Great Lakes scientists and researchers were planning to meet in Winnipeg, Manitoba, for the annual conference of the International Association for Great Lakes Research (IAGLR) until the COVID-19 pandemic broke out. Like many other events, the IAGLR 2020 conference is going virtual. From June 9 through 11, and for a substantially reduced participation fee (and no travel costs), the conference will be broadcast through various webinar platforms.
COVID-19 continues to disrupt Great Lakes research and outreach activities. Winnipeg-based conference host, the International Institute for Sustainable Development Experimental Lakes Area (IISD-ELA), is also adjusting its field research.
“The IAGLR organization’s response to ensure a meeting opportunity and its Herculean effort to migrate its conference to a virtual platform is laudable,” said Michael Twiss, IAGLR past president and member of the IJC’s Great Lakes Science Advisory Board. While hundreds of global lakes experts won’t be in Winnipeg, participants can avail themselves to new IISD-ELA backgrounds when joining virtual meetings.
On Wednesday, June 10, at 10 a.m. ET (9:00 am CT), IJC Canadian Commissioner Merrell-Ann Phare will present one of the conference’s three keynote plenary presentations.
Phare, an environmental lawyer and longtime Winnipeg resident, has spent much of her time in the Canadian West focusing on building collaborations between indigenous and non-indigenous governments. In her plenary talk, Phare will draw on the lessons learned from her time negotiating transboundary water agreements in the Mackenzie River Basin between the governments of the Northwest Territories, Alberta and British Columbia. Phare played a central role in implementing the concept of “collaborative consent” which is, according to a 2018 report, “an ongoing process of committed engagement between Indigenous and non-Indigenous governments.”
You can read more about Phare’s interests and experiences in a previous IJC quarterly transboundary newsletter article.
While it may seem strange to plan to hold a Great Lakes conference in Winnipeg, the IAGLR board is interested in expanding its focus beyond the traditional five Great Lakes to other large “great” lakes around the globe – including Lake Winnipeg, the African Great Lakes and Lake Champlain. Accordingly, in 2018 the IAGLR board added an “international” member to its ranks to represent a nation besides Canada or the United States; this includes indigenous and Metis governments. Current international board member, Richard Ogutu-Ohwayo, is a Ugandan researcher on African lakes, who wrote about IAGLR’s expansion of its international focus in the association’s Winter 2020 Lakes Letter.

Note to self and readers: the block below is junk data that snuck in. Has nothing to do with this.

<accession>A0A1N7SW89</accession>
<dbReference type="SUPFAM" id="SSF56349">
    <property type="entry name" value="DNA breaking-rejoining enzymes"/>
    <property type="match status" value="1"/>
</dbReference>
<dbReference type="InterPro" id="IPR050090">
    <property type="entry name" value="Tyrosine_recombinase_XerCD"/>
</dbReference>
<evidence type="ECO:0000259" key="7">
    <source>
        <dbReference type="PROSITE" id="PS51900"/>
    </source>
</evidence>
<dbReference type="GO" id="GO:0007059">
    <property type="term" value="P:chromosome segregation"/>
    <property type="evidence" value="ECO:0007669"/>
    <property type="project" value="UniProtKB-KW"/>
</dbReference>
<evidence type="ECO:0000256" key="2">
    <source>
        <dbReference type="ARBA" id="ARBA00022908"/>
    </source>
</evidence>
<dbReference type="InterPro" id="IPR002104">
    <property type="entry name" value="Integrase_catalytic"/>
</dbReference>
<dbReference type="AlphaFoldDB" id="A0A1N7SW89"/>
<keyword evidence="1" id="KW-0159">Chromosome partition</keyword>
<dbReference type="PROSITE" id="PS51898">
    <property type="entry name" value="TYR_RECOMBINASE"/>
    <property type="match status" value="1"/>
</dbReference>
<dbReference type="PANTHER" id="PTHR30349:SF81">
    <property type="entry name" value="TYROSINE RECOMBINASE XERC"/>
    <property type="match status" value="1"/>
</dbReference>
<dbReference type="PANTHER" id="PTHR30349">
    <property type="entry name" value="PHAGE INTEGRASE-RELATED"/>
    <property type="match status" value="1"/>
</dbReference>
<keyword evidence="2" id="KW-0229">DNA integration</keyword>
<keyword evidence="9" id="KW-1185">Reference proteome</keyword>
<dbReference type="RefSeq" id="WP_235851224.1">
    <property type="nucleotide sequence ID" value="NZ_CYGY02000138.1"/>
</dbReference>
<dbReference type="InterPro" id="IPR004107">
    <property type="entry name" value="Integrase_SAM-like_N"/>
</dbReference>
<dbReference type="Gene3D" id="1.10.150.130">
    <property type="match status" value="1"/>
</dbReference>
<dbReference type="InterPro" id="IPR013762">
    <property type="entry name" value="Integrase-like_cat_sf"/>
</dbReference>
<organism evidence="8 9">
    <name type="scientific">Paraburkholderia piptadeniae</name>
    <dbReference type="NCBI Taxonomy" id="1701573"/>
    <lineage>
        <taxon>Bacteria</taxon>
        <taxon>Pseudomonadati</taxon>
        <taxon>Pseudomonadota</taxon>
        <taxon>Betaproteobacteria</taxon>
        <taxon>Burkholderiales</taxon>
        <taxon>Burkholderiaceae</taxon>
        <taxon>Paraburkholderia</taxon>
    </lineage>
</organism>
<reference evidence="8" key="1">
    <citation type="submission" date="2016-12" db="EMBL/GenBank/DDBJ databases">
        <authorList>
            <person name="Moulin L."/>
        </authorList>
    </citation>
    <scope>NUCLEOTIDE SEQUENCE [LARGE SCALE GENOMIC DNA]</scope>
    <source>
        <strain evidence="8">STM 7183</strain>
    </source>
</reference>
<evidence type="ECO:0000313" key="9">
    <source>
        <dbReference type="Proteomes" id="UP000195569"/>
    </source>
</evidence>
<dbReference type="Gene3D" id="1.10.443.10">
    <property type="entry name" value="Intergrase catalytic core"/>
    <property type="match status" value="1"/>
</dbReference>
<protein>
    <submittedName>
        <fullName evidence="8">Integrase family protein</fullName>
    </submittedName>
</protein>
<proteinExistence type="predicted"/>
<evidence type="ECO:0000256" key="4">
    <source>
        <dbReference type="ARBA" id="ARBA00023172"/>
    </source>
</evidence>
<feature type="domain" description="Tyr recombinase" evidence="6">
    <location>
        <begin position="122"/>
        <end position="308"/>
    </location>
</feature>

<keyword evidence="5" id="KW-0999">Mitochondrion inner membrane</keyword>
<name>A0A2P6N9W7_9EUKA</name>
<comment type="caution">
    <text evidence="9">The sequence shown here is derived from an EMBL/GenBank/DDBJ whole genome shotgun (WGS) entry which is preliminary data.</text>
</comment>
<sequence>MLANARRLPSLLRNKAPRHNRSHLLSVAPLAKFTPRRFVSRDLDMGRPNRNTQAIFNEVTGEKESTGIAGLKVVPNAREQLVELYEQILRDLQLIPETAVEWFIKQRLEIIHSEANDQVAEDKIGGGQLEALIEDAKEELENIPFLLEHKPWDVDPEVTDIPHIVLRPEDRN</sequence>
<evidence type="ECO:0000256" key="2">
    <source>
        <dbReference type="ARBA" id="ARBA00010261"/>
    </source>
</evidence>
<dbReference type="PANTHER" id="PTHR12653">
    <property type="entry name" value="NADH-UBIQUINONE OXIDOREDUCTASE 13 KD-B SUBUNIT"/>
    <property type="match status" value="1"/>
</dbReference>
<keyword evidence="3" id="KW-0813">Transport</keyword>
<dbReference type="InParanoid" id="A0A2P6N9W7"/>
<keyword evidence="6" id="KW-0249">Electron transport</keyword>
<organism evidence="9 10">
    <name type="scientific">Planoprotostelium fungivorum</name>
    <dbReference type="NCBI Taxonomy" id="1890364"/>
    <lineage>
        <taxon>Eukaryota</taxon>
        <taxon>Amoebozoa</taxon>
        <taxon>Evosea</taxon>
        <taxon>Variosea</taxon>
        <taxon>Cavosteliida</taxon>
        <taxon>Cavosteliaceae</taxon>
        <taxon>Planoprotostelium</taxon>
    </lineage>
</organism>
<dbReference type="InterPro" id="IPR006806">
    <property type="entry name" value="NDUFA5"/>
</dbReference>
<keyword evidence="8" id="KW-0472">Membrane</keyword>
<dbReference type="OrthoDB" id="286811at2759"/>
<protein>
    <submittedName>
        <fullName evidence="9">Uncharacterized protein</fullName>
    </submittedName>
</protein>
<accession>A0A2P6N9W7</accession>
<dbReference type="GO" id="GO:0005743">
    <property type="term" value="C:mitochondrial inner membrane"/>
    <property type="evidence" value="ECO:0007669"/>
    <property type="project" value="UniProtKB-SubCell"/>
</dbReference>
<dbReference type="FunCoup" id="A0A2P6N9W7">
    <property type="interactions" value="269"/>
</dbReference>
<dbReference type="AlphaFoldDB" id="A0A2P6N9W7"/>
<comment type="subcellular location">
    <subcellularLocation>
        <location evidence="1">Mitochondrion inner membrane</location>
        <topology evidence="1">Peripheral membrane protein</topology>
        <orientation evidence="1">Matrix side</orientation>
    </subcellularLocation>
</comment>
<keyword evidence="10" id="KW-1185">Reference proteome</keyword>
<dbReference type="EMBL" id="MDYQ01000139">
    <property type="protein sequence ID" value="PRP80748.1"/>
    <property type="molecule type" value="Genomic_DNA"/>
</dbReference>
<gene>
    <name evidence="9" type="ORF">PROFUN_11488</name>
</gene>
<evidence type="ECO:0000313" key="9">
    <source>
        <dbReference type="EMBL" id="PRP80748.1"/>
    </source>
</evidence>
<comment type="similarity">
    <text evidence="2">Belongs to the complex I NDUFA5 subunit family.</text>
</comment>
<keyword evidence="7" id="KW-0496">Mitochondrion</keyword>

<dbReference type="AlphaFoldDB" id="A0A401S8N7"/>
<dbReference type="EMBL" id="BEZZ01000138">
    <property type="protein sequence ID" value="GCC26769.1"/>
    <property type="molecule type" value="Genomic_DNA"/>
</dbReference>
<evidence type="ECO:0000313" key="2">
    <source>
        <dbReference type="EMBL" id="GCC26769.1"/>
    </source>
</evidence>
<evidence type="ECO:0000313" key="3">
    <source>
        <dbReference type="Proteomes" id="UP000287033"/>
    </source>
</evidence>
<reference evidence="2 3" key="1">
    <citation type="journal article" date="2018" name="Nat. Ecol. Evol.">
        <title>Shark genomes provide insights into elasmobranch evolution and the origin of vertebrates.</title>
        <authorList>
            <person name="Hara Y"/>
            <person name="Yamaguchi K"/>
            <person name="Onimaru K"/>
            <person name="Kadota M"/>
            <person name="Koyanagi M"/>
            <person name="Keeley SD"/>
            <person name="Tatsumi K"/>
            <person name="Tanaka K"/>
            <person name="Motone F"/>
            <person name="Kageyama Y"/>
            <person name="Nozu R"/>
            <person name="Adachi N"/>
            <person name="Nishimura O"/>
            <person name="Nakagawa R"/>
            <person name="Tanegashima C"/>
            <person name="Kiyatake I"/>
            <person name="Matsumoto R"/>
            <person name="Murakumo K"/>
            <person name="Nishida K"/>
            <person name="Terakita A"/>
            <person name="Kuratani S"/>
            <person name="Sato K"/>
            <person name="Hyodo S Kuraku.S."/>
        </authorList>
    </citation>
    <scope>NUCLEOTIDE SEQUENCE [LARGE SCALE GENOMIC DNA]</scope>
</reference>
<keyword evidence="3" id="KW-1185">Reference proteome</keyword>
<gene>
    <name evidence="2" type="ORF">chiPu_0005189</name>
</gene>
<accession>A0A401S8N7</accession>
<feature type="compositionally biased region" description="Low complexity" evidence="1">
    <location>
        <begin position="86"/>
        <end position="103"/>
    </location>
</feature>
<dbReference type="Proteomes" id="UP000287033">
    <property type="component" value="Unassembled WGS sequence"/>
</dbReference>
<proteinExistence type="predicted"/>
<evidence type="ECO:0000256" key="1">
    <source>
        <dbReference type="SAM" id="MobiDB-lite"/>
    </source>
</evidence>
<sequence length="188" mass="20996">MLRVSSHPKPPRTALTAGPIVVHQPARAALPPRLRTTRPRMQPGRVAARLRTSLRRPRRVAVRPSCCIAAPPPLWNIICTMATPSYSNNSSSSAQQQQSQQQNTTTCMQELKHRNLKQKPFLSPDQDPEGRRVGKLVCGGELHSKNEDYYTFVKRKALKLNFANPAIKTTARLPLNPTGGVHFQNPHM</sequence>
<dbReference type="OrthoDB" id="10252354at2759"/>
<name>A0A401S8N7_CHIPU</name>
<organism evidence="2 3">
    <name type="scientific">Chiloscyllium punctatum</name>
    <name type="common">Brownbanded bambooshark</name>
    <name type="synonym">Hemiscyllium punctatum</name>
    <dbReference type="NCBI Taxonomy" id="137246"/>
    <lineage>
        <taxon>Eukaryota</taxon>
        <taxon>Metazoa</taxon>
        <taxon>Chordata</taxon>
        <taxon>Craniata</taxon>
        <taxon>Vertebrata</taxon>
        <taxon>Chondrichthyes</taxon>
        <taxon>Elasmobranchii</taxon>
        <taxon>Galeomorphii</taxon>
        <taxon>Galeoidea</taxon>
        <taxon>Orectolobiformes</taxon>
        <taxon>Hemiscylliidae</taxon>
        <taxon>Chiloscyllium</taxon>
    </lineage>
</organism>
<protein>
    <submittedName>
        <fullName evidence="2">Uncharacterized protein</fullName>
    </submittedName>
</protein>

The conference’s other plenary keynotes include Great Lakes Acoustic Telemetry Observation System’s Chris Vandergroot on Tuesday, and United Nations Environment Programme’s Brenda Koekkoek on Thursday. For more details see the conference program, available online.
In IAGLR news, the IJC Great Lakes Regional Office (GLRO) is the recipient of IAGLR’s 2020 Anderson-Everett Award for its contributions to the association and the Great Lakes.
In addition to plenary keynotes, panel discussions and award presentations, the IAGLR conference is known for presentations by researchers. The upside to this year’s virtual conference is that registrants will have access to prerecorded presentations, meaning participants don’t have to miss out on any talks that might have otherwise taken place at the same time. Some of the IJC’s Great Lakes advisory boards are presenting recently completed and upcoming work, such as the Science Advisory Board’s forthcoming report on declining offshore productivity.
While prerecorded presentations mean presenters will not get the benefits of the typical post-presentation question-and-answer from an in-person audience, the IAGLR has organized virtual session hangouts. Participants can join a hangout by topic and meet and discuss issues of interest in an informal way. There are also several organized social hangouts to replace the typical in-person networking. The IAGLR Twitter feed and hashtag #IAGLR20 is another online avenue for participants to network and connect virtually.
The IJC will have staff members virtually attending IAGLR 2020, and we will be highlighting some of the research presented there in this newsletter over the coming months.
Allison Voglesong Zejnati is video-communications specialist at the IJC’s Great Lakes Regional Office in Windsor, Ontario.